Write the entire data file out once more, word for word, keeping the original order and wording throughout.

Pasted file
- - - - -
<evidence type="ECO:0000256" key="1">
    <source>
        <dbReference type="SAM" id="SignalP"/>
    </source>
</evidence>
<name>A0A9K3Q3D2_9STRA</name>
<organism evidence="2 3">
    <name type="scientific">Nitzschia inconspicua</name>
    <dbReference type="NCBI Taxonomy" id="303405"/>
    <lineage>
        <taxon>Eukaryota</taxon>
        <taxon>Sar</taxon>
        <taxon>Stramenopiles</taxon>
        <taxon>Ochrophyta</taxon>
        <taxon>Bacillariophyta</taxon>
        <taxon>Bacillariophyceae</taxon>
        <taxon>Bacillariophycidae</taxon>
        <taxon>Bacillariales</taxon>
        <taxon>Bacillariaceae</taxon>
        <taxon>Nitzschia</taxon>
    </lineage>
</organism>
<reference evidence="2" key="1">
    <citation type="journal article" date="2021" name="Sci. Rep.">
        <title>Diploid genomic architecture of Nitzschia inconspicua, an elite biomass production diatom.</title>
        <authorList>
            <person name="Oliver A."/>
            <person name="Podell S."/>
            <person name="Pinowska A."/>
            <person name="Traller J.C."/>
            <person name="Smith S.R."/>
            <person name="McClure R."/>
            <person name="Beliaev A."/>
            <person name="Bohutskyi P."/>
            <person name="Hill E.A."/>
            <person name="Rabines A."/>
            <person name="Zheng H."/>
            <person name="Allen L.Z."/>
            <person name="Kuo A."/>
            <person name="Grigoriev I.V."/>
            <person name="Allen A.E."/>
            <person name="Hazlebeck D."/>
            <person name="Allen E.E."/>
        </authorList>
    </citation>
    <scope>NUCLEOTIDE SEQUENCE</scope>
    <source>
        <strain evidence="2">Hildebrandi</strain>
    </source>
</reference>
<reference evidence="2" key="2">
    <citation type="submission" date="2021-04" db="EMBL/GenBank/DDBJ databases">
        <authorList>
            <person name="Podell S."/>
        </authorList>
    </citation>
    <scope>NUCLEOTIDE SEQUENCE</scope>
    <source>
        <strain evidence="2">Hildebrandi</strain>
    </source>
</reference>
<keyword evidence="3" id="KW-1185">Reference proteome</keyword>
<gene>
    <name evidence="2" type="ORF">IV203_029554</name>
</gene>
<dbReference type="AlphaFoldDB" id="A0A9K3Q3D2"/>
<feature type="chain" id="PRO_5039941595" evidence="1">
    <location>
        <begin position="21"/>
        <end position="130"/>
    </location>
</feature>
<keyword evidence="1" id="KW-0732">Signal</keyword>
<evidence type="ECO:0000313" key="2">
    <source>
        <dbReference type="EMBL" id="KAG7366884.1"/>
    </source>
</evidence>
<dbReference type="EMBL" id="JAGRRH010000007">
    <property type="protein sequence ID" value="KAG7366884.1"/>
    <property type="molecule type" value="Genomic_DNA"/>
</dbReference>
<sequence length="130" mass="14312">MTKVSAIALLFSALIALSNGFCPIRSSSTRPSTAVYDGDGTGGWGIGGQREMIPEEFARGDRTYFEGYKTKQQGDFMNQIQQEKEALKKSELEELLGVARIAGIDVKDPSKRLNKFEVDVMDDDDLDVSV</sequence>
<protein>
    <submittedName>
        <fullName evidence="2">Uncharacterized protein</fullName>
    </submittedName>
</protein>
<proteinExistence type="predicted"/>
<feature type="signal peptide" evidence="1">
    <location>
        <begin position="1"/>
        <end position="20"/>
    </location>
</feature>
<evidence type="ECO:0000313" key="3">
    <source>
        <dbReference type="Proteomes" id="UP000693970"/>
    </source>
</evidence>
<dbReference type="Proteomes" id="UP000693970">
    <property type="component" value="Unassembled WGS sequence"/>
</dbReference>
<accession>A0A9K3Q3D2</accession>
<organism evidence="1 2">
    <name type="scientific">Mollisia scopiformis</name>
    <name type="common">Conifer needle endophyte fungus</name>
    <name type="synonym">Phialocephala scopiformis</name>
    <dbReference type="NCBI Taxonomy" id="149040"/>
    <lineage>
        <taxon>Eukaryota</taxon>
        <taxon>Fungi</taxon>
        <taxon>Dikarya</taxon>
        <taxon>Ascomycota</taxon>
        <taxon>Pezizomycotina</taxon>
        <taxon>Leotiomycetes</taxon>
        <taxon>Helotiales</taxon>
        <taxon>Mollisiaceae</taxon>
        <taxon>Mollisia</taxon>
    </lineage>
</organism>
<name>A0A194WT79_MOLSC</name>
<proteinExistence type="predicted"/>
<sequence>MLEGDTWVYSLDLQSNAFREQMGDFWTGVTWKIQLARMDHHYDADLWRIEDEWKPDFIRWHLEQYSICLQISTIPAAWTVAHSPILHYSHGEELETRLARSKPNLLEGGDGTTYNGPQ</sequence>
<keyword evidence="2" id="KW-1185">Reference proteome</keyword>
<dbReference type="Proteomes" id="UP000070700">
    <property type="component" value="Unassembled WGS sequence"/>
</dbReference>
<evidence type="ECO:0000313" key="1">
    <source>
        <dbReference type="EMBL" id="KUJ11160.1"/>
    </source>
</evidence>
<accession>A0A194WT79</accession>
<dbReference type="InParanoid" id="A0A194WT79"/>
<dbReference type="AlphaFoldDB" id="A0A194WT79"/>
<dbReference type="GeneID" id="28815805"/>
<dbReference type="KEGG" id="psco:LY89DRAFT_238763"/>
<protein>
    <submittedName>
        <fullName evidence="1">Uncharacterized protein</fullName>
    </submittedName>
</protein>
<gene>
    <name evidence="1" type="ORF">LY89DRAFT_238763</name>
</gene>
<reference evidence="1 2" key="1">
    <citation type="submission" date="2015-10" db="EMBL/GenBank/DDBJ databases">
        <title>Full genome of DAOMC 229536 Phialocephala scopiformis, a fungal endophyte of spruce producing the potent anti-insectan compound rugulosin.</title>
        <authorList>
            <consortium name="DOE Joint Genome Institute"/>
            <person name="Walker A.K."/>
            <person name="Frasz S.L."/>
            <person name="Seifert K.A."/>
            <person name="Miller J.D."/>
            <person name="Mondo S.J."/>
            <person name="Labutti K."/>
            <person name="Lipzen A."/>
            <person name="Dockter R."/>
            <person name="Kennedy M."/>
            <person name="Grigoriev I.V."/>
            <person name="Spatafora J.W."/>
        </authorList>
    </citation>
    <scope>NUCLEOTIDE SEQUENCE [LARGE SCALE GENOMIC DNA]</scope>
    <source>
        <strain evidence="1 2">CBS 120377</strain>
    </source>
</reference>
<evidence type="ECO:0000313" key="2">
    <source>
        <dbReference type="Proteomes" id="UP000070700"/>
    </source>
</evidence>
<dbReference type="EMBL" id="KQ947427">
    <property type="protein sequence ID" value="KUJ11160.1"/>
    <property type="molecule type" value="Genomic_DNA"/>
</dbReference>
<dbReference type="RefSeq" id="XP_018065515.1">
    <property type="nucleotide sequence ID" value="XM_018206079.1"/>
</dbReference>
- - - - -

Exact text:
<evidence type="ECO:0000256" key="1">
    <source>
        <dbReference type="SAM" id="SignalP"/>
    </source>
</evidence>
<name>A0A9K3Q3D2_9STRA</name>
<organism evidence="2 3">
    <name type="scientific">Nitzschia inconspicua</name>
    <dbReference type="NCBI Taxonomy" id="303405"/>
    <lineage>
        <taxon>Eukaryota</taxon>
        <taxon>Sar</taxon>
        <taxon>Stramenopiles</taxon>
        <taxon>Ochrophyta</taxon>
        <taxon>Bacillariophyta</taxon>
        <taxon>Bacillariophyceae</taxon>
        <taxon>Bacillariophycidae</taxon>
        <taxon>Bacillariales</taxon>
        <taxon>Bacillariaceae</taxon>
        <taxon>Nitzschia</taxon>
    </lineage>
</organism>
<reference evidence="2" key="1">
    <citation type="journal article" date="2021" name="Sci. Rep.">
        <title>Diploid genomic architecture of Nitzschia inconspicua, an elite biomass production diatom.</title>
        <authorList>
            <person name="Oliver A."/>
            <person name="Podell S."/>
            <person name="Pinowska A."/>
            <person name="Traller J.C."/>
            <person name="Smith S.R."/>
            <person name="McClure R."/>
            <person name="Beliaev A."/>
            <person name="Bohutskyi P."/>
            <person name="Hill E.A."/>
            <person name="Rabines A."/>
            <person name="Zheng H."/>
            <person name="Allen L.Z."/>
            <person name="Kuo A."/>
            <person name="Grigoriev I.V."/>
            <person name="Allen A.E."/>
            <person name="Hazlebeck D."/>
            <person name="Allen E.E."/>
        </authorList>
    </citation>
    <scope>NUCLEOTIDE SEQUENCE</scope>
    <source>
        <strain evidence="2">Hildebrandi</strain>
    </source>
</reference>
<reference evidence="2" key="2">
    <citation type="submission" date="2021-04" db="EMBL/GenBank/DDBJ databases">
        <authorList>
            <person name="Podell S."/>
        </authorList>
    </citation>
    <scope>NUCLEOTIDE SEQUENCE</scope>
    <source>
        <strain evidence="2">Hildebrandi</strain>
    </source>
</reference>
<keyword evidence="3" id="KW-1185">Reference proteome</keyword>
<gene>
    <name evidence="2" type="ORF">IV203_029554</name>
</gene>
<dbReference type="AlphaFoldDB" id="A0A9K3Q3D2"/>
<feature type="chain" id="PRO_5039941595" evidence="1">
    <location>
        <begin position="21"/>
        <end position="130"/>
    </location>
</feature>
<keyword evidence="1" id="KW-0732">Signal</keyword>
<evidence type="ECO:0000313" key="2">
    <source>
        <dbReference type="EMBL" id="KAG7366884.1"/>
    </source>
</evidence>
<dbReference type="EMBL" id="JAGRRH010000007">
    <property type="protein sequence ID" value="KAG7366884.1"/>
    <property type="molecule type" value="Genomic_DNA"/>
</dbReference>
<sequence length="130" mass="14312">MTKVSAIALLFSALIALSNGFCPIRSSSTRPSTAVYDGDGTGGWGIGGQREMIPEEFARGDRTYFEGYKTKQQGDFMNQIQQEKEALKKSELEELLGVARIAGIDVKDPSKRLNKFEVDVMDDDDLDVSV</sequence>
<protein>
    <submittedName>
        <fullName evidence="2">Uncharacterized protein</fullName>
    </submittedName>
</protein>
<proteinExistence type="predicted"/>
<feature type="signal peptide" evidence="1">
    <location>
        <begin position="1"/>
        <end position="20"/>
    </location>
</feature>
<evidence type="ECO:0000313" key="3">
    <source>
        <dbReference type="Proteomes" id="UP000693970"/>
    </source>
</evidence>
<dbReference type="Proteomes" id="UP000693970">
    <property type="component" value="Unassembled WGS sequence"/>
</dbReference>
<accession>A0A9K3Q3D2</accession>
<organism evidence="1 2">
    <name type="scientific">Mollisia scopiformis</name>
    <name type="common">Conifer needle endophyte fungus</name>
    <name type="synonym">Phialocephala scopiformis</name>
    <dbReference type="NCBI Taxonomy" id="149040"/>
    <lineage>
        <taxon>Eukaryota</taxon>
        <taxon>Fungi</taxon>
        <taxon>Dikarya</taxon>
        <taxon>Ascomycota</taxon>
        <taxon>Pezizomycotina</taxon>
        <taxon>Leotiomycetes</taxon>
        <taxon>Helotiales</taxon>
        <taxon>Mollisiaceae</taxon>
        <taxon>Mollisia</taxon>
    </lineage>
</organism>
<name>A0A194WT79_MOLSC</name>
<proteinExistence type="predicted"/>
<sequence>MLEGDTWVYSLDLQSNAFREQMGDFWTGVTWKIQLARMDHHYDADLWRIEDEWKPDFIRWHLEQYSICLQISTIPAAWTVAHSPILHYSHGEELETRLARSKPNLLEGGDGTTYNGPQ</sequence>
<keyword evidence="2" id="KW-1185">Reference proteome</keyword>
<dbReference type="Proteomes" id="UP000070700">
    <property type="component" value="Unassembled WGS sequence"/>
</dbReference>
<evidence type="ECO:0000313" key="1">
    <source>
        <dbReference type="EMBL" id="KUJ11160.1"/>
    </source>
</evidence>
<accession>A0A194WT79</accession>
<dbReference type="InParanoid" id="A0A194WT79"/>
<dbReference type="AlphaFoldDB" id="A0A194WT79"/>
<dbReference type="GeneID" id="28815805"/>
<dbReference type="KEGG" id="psco:LY89DRAFT_238763"/>
<protein>
    <submittedName>
        <fullName evidence="1">Uncharacterized protein</fullName>
    </submittedName>
</protein>
<gene>
    <name evidence="1" type="ORF">LY89DRAFT_238763</name>
</gene>
<reference evidence="1 2" key="1">
    <citation type="submission" date="2015-10" db="EMBL/GenBank/DDBJ databases">
        <title>Full genome of DAOMC 229536 Phialocephala scopiformis, a fungal endophyte of spruce producing the potent anti-insectan compound rugulosin.</title>
        <authorList>
            <consortium name="DOE Joint Genome Institute"/>
            <person name="Walker A.K."/>
            <person name="Frasz S.L."/>
            <person name="Seifert K.A."/>
            <person name="Miller J.D."/>
            <person name="Mondo S.J."/>
            <person name="Labutti K."/>
            <person name="Lipzen A."/>
            <person name="Dockter R."/>
            <person name="Kennedy M."/>
            <person name="Grigoriev I.V."/>
            <person name="Spatafora J.W."/>
        </authorList>
    </citation>
    <scope>NUCLEOTIDE SEQUENCE [LARGE SCALE GENOMIC DNA]</scope>
    <source>
        <strain evidence="1 2">CBS 120377</strain>
    </source>
</reference>
<evidence type="ECO:0000313" key="2">
    <source>
        <dbReference type="Proteomes" id="UP000070700"/>
    </source>
</evidence>
<dbReference type="EMBL" id="KQ947427">
    <property type="protein sequence ID" value="KUJ11160.1"/>
    <property type="molecule type" value="Genomic_DNA"/>
</dbReference>
<dbReference type="RefSeq" id="XP_018065515.1">
    <property type="nucleotide sequence ID" value="XM_018206079.1"/>
</dbReference>